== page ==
Nationalist party Sinn Fein won the popular vote in Ireland's general election, ballot counts revealed Sunday, with the one-time political wing of the IRA disrupting a duopoly of centre-right parties which have historically controlled the Republic.
After all 39 constituencies across Ireland were tallied Sinn Fein received 24.5 percent of the first preference vote, outstripping the opposition Fianna Fail party on 22.2 percent and incumbent prime minister Leo Varadkar's governing Fine Gael party on 20.9 percent.
Ireland operates on a single transferable vote system and Sinn Fein ran a slate of just 42 candidates for the 159 seats contested, meaning its strong performance may not result in it becoming the biggest party in Ireland's next parliament.
But the left-wing party started celebrating its surge after campaigning on issues of healthcare and housing.
"It's official (Sinn Fein) won the election -- highest popular vote," tweeted leader Mary Lou McDonald.
Counting is expected to continue on Monday, with analysts saying it could take two to three days before full results are known.
- Ending the duopoly -
Fine Gael and Fianna Fail have traditionally taken turns in power in the Republic.
"It seems that we have now a three party system," said Varadkar at the counting centre for his Dublin West constituency.
"That is going to make forming a government quite difficult."
Varadkar failed to take the first of four seats as the count unfolded, with a Sinn Fein candidate announced as the first new lawmaker in his region.
Varadkar was elected on the fifth round of vote counts, relying on redistributed ballots in a morale-bruising episode for the premier.
At 2315 GMT state broadcaster RTE reported that 60 of 159 seats were filled, with 29 going to Sinn Fein.
But due to ballot transfers and Sinn Fein's smaller slate of candidates an overall seat forecast should not be extrapolated from the early set of lawmakers elected.
- Main parties 'in denial' -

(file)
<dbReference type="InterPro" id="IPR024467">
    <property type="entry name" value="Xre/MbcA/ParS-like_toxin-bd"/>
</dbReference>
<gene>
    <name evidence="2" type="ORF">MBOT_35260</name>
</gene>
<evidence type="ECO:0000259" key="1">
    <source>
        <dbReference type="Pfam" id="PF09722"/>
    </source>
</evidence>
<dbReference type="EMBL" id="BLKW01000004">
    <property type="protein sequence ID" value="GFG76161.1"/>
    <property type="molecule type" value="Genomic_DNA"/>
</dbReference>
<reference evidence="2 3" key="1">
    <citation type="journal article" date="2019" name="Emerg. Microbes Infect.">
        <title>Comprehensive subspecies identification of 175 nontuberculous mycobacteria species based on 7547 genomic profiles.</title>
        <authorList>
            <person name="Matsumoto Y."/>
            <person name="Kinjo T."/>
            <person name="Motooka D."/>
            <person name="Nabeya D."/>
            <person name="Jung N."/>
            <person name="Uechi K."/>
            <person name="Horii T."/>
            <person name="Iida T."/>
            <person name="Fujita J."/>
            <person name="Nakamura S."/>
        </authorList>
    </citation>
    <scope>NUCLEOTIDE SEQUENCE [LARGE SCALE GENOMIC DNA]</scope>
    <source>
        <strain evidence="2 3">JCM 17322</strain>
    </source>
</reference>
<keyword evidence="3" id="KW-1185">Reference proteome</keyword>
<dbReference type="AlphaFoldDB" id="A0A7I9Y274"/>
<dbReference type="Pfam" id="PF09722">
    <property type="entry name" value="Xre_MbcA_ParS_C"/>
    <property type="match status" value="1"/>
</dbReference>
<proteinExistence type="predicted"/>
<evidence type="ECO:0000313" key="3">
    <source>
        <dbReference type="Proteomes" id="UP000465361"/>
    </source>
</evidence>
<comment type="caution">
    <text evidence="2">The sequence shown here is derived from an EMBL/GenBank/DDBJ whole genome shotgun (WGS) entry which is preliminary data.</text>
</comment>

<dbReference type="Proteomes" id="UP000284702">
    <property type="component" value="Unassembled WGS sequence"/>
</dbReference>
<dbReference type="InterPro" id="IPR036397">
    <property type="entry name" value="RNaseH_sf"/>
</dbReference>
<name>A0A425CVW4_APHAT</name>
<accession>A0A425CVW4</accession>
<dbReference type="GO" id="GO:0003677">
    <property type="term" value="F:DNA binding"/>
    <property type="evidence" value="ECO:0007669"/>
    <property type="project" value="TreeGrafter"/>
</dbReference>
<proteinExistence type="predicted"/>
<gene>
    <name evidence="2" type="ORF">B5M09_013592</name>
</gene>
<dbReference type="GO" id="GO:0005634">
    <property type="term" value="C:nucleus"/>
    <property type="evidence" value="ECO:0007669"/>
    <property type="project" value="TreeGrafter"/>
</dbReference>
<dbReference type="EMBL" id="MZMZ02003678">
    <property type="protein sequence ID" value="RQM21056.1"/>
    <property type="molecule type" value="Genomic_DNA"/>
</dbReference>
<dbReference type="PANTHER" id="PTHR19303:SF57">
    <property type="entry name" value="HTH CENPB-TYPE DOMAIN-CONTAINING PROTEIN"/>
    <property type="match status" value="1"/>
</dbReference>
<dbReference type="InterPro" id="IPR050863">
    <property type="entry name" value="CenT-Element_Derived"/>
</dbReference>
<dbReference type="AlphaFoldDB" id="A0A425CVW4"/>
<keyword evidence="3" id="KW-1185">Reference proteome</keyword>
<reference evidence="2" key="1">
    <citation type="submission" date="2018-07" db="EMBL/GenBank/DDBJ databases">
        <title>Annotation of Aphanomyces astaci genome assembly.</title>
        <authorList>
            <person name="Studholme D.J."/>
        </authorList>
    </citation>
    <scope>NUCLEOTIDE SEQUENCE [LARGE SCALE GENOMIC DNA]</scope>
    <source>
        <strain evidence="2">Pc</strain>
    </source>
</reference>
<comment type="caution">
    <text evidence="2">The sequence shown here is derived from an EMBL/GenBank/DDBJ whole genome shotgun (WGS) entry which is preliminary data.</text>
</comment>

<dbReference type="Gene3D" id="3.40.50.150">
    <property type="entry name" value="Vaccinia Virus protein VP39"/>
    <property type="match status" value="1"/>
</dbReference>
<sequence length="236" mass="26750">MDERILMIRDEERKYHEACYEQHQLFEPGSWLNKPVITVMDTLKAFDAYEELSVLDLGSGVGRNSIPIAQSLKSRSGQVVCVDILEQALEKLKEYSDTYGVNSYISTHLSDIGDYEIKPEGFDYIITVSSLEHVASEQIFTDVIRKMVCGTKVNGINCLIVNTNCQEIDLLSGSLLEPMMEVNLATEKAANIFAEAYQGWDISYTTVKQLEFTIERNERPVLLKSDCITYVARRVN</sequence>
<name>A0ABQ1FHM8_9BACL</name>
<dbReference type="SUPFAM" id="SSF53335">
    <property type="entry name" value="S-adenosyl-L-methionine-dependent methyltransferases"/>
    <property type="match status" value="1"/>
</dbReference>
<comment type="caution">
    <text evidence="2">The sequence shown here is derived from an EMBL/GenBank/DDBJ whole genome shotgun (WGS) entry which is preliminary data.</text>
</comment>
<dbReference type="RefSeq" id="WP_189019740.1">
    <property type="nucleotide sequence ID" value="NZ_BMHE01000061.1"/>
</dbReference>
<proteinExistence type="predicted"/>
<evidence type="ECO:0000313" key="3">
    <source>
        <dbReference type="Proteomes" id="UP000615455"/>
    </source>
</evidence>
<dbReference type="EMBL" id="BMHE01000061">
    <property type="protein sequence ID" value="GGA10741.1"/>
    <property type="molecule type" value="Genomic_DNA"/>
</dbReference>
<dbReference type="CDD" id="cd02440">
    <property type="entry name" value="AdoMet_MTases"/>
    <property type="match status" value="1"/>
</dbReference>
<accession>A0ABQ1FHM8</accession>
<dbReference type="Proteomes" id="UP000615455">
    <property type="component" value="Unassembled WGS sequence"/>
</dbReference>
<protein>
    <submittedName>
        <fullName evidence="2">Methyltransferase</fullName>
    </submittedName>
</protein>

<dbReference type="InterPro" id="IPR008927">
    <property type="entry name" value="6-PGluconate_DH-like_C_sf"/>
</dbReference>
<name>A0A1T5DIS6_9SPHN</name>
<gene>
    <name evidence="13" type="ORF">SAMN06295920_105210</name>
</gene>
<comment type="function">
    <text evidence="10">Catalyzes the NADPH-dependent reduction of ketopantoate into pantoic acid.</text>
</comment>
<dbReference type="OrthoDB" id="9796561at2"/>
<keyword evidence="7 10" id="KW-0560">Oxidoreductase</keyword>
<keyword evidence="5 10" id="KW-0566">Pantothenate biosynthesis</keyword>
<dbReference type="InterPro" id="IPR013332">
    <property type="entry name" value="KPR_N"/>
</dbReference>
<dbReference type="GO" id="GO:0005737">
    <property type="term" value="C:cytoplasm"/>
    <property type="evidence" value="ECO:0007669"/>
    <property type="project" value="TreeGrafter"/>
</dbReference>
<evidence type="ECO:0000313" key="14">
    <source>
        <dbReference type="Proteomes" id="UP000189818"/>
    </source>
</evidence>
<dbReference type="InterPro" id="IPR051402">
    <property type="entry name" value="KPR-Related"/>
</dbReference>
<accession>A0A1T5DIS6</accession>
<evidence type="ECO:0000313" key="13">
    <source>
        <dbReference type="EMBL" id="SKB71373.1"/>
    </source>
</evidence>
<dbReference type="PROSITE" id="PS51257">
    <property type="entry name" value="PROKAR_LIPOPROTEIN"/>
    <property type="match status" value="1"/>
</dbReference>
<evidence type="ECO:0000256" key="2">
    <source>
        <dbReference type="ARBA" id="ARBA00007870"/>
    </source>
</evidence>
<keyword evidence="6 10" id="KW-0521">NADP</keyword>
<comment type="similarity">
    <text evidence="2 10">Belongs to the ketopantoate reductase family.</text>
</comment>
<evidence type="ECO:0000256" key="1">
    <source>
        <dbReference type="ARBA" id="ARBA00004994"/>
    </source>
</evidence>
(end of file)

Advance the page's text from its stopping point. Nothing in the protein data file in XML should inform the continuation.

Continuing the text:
Leaders entered negotiation mode as it became clear the next government will need to contain more than one party.
McDonald arrived at the main count centre in the capital to a huge fanfare from supporters and was returned to her central Dublin seat on Sunday evening.
"This is changing the shape of an old Irish politics. This is not a transient thing, this is just the beginning," she told reporters.
In the last election in 2016, Sinn Fein got 13.8 percent of the vote.
McDonald said the two other main parties were "still in a state of denial, they're still not listening to what the people have said".
The 50-year-old said she ideally wanted "a government with no Fianna Fail or no Fine Gael in it" and had made contact with smaller parties, but added: "I will talk to and listen to everybody."
Sinn Fein's flagship policy is uniting Ireland and the British territory of Northern Ireland, reversing the partition of the island of Ireland in 1921.
Varadkar reiterated his campaign position that he would not form a coalition with Sinn Fein because of its past links to the Irish Republican Army paramilitary.
"Nobody can be forced into some sort of forced marriage or forced coalition," he said.
Fianna Fail leader Micheal Martin was elected to his seat in the city of Cork. He has previously said he would not back Fine Gael in a "grand coalition".
But on Sunday night he seemed to soften his stance against a potential coalition with Sinn Fein.
- A total shift -
"This is not just a change election -- it has changed Irish elections themselves for the foreseeable future," wrote columnist Fintan O'Toole in The Irish Times newspaper.
"For a huge chunk of voters, change is being seen as something that comes from outside the system."
Sinn Fein was "once inextricable from the IRA" and considered a "pariah" he said, but younger voters in particular were drawn by the party's promise of addressing income inequality.
Notably, an exit poll put Sinn Fein comfortably ahead with voters aged 18-24 and 25-34, with support at 32 percent in each age bracket.
But even once the make-up of the new chamber emerges, it could take much longer to cobble together a government.
Following Ireland's 2016 election it took 70 days before a new minority coalition government was formed under Fine Gael.
© 2020 AFP